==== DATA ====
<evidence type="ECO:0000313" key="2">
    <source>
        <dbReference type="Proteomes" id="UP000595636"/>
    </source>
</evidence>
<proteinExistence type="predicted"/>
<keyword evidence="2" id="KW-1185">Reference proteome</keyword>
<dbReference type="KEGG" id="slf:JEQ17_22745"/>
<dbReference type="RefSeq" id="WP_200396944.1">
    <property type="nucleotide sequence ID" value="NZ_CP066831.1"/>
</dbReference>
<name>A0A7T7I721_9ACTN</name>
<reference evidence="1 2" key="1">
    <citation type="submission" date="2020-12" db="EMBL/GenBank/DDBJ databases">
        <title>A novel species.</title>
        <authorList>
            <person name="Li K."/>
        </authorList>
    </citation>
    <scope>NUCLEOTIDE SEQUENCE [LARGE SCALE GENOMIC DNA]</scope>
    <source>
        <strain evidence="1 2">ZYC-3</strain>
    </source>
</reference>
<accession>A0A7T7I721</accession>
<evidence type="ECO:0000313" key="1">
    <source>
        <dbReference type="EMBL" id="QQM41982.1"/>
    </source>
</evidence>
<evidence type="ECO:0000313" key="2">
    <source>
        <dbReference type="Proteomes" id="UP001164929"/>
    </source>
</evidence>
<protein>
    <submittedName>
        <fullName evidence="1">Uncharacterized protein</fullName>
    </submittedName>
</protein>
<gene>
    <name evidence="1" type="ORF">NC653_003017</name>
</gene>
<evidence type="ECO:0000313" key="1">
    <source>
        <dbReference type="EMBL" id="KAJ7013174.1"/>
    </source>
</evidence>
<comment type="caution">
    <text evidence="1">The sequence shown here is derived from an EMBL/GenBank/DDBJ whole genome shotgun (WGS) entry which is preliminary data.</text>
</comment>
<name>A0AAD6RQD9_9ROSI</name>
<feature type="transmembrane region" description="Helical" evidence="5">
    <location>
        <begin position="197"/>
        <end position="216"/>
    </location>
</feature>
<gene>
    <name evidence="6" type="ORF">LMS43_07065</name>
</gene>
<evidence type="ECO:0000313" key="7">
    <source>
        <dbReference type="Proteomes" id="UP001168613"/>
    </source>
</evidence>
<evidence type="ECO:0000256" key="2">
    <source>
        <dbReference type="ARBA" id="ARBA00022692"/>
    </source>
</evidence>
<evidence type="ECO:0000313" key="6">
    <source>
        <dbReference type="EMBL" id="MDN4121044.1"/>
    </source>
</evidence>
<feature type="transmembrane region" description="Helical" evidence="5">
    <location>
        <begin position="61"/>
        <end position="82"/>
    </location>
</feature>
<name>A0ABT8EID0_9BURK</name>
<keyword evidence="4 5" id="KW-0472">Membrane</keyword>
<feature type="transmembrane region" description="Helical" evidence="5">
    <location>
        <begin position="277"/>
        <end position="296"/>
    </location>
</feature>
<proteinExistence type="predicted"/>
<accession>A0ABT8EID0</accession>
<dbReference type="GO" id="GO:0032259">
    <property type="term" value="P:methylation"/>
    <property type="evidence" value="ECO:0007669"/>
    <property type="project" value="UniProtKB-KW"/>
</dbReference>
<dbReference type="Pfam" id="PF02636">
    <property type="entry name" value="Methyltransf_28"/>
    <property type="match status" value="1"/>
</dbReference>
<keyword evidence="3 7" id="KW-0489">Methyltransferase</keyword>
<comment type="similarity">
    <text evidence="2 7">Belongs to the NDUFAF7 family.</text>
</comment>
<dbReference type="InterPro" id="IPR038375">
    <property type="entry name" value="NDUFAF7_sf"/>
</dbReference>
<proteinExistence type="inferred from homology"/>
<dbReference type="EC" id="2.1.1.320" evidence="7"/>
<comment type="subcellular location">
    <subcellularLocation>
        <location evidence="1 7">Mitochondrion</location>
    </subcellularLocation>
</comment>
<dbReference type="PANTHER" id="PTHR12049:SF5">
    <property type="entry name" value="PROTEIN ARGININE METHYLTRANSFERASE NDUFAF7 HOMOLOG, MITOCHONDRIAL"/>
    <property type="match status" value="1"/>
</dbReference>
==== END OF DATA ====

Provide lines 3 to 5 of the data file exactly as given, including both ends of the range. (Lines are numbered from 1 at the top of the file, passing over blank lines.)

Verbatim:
        <dbReference type="Proteomes" id="UP000595636"/>
    </source>
</evidence>